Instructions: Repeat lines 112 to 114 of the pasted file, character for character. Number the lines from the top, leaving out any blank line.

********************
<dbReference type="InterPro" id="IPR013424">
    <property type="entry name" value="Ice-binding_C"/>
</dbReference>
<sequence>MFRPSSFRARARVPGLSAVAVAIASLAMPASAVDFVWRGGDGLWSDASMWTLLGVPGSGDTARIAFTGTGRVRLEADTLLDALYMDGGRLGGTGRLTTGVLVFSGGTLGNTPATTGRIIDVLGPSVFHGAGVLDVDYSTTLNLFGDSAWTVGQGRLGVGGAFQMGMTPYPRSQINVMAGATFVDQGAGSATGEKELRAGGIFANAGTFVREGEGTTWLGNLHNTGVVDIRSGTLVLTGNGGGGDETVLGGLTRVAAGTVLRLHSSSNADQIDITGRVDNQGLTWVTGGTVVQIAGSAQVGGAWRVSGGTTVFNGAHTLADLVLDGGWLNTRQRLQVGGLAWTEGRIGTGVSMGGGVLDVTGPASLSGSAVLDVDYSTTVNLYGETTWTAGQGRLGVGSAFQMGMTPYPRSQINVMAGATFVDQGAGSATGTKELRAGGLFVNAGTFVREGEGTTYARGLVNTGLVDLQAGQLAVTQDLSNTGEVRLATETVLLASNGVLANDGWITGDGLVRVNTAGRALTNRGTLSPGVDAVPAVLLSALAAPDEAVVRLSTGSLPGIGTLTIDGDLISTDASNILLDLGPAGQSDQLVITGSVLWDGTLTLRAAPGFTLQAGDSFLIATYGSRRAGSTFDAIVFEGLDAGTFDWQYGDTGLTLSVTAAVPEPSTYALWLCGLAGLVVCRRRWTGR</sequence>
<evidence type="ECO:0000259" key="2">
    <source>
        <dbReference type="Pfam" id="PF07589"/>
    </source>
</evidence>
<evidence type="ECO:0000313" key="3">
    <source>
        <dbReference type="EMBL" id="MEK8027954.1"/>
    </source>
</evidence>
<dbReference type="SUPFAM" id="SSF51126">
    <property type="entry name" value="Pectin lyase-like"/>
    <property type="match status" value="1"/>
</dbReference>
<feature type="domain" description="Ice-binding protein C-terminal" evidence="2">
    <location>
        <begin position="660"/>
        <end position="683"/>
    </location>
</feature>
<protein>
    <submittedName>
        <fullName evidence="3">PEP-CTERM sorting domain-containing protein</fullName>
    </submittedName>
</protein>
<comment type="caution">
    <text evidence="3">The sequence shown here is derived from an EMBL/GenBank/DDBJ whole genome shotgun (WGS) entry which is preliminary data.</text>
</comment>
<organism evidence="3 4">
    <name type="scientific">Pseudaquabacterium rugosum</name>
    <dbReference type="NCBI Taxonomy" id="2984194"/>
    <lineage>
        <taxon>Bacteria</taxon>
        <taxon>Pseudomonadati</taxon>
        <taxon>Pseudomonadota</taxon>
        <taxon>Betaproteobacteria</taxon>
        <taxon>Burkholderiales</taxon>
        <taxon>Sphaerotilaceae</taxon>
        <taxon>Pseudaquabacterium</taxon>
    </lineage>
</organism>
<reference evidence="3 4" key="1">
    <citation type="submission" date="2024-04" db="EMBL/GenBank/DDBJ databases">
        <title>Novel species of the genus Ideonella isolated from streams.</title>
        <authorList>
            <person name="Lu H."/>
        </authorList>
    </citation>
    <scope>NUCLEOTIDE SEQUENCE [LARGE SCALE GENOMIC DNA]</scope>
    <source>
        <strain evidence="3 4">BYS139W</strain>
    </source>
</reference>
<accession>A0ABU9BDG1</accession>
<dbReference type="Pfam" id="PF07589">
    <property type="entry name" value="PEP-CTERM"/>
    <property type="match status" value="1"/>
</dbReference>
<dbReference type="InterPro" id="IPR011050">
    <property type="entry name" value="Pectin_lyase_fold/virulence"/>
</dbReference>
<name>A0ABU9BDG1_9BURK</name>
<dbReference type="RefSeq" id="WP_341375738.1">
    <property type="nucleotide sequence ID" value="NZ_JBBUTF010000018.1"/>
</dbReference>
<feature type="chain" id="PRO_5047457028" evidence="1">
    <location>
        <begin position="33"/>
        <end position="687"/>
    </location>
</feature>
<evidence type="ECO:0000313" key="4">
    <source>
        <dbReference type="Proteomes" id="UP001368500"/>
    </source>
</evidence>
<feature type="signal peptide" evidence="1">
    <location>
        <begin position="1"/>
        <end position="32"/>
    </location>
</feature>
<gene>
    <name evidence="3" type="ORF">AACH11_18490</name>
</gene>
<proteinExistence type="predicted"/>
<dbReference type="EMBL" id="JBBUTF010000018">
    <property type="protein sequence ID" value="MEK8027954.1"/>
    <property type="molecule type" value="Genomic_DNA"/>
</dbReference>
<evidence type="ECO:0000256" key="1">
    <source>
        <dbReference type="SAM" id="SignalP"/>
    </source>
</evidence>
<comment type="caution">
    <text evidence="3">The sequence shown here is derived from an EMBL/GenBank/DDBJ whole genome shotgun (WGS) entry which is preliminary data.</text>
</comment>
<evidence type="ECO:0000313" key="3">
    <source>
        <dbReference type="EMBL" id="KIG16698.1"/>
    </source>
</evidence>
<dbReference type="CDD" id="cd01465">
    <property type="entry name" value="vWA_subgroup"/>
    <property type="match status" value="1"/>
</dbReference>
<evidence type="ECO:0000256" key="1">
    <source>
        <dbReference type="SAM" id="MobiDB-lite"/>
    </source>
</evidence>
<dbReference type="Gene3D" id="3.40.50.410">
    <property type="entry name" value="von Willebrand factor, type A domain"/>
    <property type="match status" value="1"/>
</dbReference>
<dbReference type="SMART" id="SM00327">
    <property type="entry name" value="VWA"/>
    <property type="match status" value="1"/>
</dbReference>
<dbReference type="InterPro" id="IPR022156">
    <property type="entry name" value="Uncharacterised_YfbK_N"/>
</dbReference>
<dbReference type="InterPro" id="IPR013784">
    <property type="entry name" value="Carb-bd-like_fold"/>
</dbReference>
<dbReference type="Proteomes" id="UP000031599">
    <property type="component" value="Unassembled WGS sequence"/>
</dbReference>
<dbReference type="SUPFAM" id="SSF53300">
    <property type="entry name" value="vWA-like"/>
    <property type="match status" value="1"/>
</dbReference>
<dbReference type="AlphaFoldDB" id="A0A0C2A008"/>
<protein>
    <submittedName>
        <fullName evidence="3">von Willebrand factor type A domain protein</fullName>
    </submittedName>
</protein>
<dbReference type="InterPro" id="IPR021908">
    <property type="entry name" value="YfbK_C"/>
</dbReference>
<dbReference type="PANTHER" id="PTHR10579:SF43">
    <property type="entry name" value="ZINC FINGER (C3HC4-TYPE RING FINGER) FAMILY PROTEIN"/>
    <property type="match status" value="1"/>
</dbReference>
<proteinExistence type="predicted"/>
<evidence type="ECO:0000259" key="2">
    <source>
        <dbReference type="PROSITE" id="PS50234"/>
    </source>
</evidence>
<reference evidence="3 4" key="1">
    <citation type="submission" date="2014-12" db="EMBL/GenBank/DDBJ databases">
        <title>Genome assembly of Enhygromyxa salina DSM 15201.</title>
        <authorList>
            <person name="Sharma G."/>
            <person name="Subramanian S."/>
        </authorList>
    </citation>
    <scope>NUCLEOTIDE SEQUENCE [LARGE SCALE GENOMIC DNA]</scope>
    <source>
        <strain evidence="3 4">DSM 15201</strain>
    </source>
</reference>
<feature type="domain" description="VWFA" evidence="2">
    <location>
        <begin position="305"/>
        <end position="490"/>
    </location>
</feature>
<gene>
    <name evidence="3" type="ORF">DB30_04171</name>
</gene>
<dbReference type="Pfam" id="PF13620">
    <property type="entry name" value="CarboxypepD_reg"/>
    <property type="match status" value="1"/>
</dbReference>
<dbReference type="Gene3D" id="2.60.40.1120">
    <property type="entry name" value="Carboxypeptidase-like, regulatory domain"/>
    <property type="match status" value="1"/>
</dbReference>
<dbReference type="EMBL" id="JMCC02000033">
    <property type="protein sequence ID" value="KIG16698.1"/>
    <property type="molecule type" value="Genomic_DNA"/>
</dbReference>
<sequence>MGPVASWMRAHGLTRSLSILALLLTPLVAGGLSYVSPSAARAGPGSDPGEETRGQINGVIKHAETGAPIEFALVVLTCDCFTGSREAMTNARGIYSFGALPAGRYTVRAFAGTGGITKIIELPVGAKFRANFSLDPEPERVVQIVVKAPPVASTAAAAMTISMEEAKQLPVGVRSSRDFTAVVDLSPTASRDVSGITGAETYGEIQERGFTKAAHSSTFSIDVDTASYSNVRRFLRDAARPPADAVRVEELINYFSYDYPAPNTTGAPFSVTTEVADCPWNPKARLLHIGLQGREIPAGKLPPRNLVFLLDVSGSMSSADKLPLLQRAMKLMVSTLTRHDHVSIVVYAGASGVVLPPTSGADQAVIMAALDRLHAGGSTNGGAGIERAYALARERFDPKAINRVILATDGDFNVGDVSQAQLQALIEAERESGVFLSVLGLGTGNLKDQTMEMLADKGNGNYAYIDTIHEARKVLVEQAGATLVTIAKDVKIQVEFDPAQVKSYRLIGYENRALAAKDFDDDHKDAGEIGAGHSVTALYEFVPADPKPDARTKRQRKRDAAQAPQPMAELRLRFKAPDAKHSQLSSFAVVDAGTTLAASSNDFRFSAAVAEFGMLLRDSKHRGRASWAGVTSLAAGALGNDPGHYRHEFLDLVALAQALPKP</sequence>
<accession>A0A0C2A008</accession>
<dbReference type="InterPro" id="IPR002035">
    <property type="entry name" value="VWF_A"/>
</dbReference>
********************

<evidence type="ECO:0000256" key="1">
    <source>
        <dbReference type="SAM" id="MobiDB-lite"/>